Alcohol saps your energy in multiple ways. It’s dehydrating, so once the initial rush of sugar and dopamine wears off, you feel tired, sluggish, and ill. It requires your liver to work overtime to process all the alcohol and remove it from your brain, organs, and cells—effort that is normally used for regular cellular repair and maintenance, including bolstering your immune system at a time of year when illness is more prevalent. Your body has finite energy sources, and when you force it to spend its energy allotment towards recovery, it has less energy for normal activity.
Alcohol also robs you of restful sleep. Going to bed with alcohol in your system (it can remain in your blood for up to 72 hours) means your body must spend precious sleep time processing the alcohol rather than descending into deep, restorative sleep.The result is a light, broken sleep, which causes you to wake feeling tired and sluggish. Or, if you’re like me, wake at 3 A.M. with a dry mouth and low grade headache, restless and unable to fall back asleep. Deep sleep is when your body restores and repairs on the cellular level, and your brain finally reaches a state of rest. A lack of deep sleep not only leaves you tired, but makes you vulnerable to illness and burnout. Not drinking in the first place, or drinking minimally and/or less frequently, keeps your body operating at its most efficient by promoting better sleep. Both lead to better health and increased energy.
Alcohol not only adds calories to your daily intake, but also makes you more likely to overeat or make poor choices in what you do eat. How many times have you snacked on something at a party because it’s there, and you are celebrating, and nothing seems like a bad idea with a drink in your hand? I’ve done this so many times, and it always ends the same way: waking up a few weeks later with uncomfortably tight pants. It’s so much easier to get the weight off when you don’t put it on in the first place.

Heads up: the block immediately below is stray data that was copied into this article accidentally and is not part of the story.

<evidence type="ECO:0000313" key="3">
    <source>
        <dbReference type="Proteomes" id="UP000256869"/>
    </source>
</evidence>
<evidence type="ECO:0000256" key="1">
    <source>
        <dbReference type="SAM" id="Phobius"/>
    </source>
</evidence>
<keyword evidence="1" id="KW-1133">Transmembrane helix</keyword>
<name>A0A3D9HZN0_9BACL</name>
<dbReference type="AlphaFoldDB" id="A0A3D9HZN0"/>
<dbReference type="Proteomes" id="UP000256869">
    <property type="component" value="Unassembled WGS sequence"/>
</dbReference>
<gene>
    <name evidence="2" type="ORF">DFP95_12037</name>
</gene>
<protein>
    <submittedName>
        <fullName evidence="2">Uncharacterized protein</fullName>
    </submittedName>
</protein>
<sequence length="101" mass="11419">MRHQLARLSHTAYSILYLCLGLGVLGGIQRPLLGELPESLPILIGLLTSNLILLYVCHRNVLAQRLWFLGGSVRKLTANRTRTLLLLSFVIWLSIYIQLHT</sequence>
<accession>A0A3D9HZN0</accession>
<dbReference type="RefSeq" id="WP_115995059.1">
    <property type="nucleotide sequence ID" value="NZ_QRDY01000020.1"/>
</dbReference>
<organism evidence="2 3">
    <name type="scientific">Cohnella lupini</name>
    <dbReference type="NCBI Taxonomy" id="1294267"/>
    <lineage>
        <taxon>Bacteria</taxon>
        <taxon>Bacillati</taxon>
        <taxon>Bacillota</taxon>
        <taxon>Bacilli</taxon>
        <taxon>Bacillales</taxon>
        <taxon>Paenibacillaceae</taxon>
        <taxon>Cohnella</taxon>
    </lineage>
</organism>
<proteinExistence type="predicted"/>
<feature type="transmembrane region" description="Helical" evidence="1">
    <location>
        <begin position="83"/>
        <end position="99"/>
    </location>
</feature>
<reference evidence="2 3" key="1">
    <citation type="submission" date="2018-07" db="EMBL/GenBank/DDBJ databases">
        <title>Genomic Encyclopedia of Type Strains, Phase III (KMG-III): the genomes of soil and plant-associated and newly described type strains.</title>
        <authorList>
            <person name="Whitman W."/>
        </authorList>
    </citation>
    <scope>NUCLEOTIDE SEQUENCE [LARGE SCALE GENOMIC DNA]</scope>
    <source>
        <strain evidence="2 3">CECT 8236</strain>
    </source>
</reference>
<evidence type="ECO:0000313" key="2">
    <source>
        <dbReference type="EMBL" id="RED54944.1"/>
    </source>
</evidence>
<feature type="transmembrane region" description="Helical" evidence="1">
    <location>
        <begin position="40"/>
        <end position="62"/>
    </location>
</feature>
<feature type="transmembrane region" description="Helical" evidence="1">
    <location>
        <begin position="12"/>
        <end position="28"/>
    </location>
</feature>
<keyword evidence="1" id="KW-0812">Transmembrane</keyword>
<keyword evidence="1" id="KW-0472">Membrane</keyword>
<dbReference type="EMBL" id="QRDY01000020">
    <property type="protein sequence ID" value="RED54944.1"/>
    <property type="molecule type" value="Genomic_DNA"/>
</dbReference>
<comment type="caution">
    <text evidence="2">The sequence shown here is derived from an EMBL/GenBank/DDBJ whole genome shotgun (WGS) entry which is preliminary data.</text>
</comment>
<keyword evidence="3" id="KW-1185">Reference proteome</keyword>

Alcohol is expensive, and curtailing alcohol use can save you hundreds per month. This extra cash turned out to be revolutionary for me: after reducing my drinking I suddenly found myself having money for things I’d previously been unable to afford. When you intentionally spend less on alcohol, suddenly there is money to spend on a vacation, a designer handbag, or a new Harley. Which would you rather have?
This is an obvious one, but a biggie. Who likes to wake up suffering, head splitting, feeling ill for hours or even days, swearing to never drink again? No one. Hangovers are the worst, for a very good reason. Alcohol may not feel like a toxin going in (the sugar and dopamine rush of alcohol diverts your attention and ensures you feel good), but hangovers are nature’s way of reminding you that alcohol is deadly to your cells. A useful skill I learned recently is to play the tape forward before you over consume, and your future self will thank you when you remain hangover-free. “I miss hangovers,” said no one, ever.